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The Light from the Vacuum

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One of the most incredible predictions of quantum theory is the fact that the vacuum is not an absolute void. In fact, it is swarming with virtual particles, which under certain conditions, appear and disappear again and again, as rabbits in a hat of a magician. For a long time, it has been impossible to “feel” these “little animals”. But in May 2011, scientists from Chalmers University of Technology in Gothenburg (Sweden) conducted an experiment and extracted of the photon fluxes from the vacuum that means some “development” of hidden in its virtual particles. Thus, they confirmed the critical situation of the quantum theory.

The particles, generated by the vacuum, are called virtual, because their existence is extremely fleeting. In accordance with modern ideas, they are born in pairs “particle – antiparticle” and disappear as a result of annihilation. Thus, the virtual pair “electron – positron” annihilates when a virtual photon is formed, which is again converted into electron-positron pair, and so on. The birth and annihilation of virtual particles are quantum fluctuations. For elementary particle the vacuum is just the lowest energy state of fields that correspond to the particles. And if a field located in the vacuum state, will be provided with sufficient energy, then its excitement appears, that is, the creation of particles, quants of the field.

How can we “knock out” the virtual particles from the vacuum? The Dutch physicist Hendrik Casimir and his colleague Dirk Polder were the first who proposed such theoretical method in 1948. They concluded that between the two parallel planes, which are very closely located, the attractive force should appear due to only quantum effects in a vacuum. A similar effect can be compared with known cases of sudden attraction and collisions of ships at sea. When two liners, swaying from side to side in a heavy sea, are at a distance of less than 40 m from each other the excitement in the space between them stops. The calm sea creates a lower pressure between the frames and as a result a force, which is tending to pull them, appears.

The Casimir effect: between two conducting plates, placed at a distance of several tens or hundreds of nanometers, only virtual photons are born with wavelengths that are multiple to the distance. Outside the plates there are any virtual photons. Since vacuum fluctuations are pushing the plates towards each other.

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The same effect, as Casimir suggested, should be observed between the two mirrors in a vacuum. It can be metaphorically described as “negative pressure” when the vacuum is devoid not only of ordinary particles, but also part of the virtual, that is it was pumped out of all and even a little bit. This hypothetical phenomenon has been called the “Casimir effect”. The attractive force is inversely proportional to the fourth degree of the distance between the plates, i.e., with decreasing of distance it increases dramatically. But even at submicron distances, it is so small that to detect the Casimir effect experimentally became possible only ten years after his prediction, and to conduct direct measurements – in 1996.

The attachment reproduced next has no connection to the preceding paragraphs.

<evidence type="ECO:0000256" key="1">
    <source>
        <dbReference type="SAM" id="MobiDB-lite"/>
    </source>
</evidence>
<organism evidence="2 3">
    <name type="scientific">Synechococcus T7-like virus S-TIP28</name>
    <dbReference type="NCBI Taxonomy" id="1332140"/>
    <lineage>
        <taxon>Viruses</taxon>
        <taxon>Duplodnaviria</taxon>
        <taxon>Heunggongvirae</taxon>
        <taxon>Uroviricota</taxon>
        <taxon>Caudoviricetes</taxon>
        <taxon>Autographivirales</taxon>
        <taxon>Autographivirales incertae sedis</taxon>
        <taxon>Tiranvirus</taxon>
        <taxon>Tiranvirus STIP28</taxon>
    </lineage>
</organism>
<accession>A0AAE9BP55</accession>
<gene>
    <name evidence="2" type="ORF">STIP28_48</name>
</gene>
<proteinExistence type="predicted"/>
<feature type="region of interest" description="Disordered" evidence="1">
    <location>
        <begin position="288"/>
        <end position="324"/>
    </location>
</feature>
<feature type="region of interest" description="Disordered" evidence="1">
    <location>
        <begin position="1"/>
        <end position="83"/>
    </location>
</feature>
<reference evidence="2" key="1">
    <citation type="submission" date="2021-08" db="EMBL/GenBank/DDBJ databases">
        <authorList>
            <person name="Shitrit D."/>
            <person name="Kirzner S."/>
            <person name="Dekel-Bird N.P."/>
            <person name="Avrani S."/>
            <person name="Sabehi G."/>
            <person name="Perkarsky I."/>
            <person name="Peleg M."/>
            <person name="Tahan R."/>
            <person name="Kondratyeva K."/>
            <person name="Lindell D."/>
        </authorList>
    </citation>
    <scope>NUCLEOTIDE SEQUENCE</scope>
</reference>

Later the other possible experiment was developed. According to theoretical calculations, a similar phenomenon can be observed, if to disperse the mirror in a vacuum to the speed close to the speed of light. During the movement its surface would absorb the energy of virtual particles, and then emit it in the form of real photons. But how such an experiment technically could be performed?

Christopher Wilson and his colleagues at Chalmers University of Technology in Gothenburg solved this tricky task: it is enough to make the mirror vibrate with a great frequency. Then it also must “sparkle” with photons. For the experiment, they used a superconducting quantum interference device (SQUID), which is extremely sensitive to magnetic fields.

In this device there is a miniature metal loop with two special contacts – superconductors, separated from each other by a thin dielectric layer, was exposed to an alternating magnetic field impact, fluctuating at a frequency 11 billion times per second. By impact of the field the loop fluctuated with small amplitude, but developed the speed of 5% of the speed of light. This, according to calculations, was enough to “push” virtual particles to the exit of the vacuum and demonstrate the dynamic Casimir effect. After cooling a device to a sufficiently low temperature, physicists have tried to register the produced quants of electromagnetic radiation – and found the desired microwave photons, “jumped out” from the vacuum, and their frequency was equal to half of the frequency of the mirror fluctuation. Such data were predicted by quantum theory.

The findings of these researches can be invaluable help for scientists who study the so-called Hawking radiation – the energy emitted by black holes. The same principles of quantum mechanics, which forced to “sparkle” a moving mirror, make black holes to “glow” with different kinds of radiation.

Certainly, the invention of the Swedish physicists needs an attention. If you improve the performance of the experiment, we can construct the generator of virtual particles and removed from the empty space unlimited energy. Or, maybe we will be able to construct an engine of the entirely new type for spaceship.

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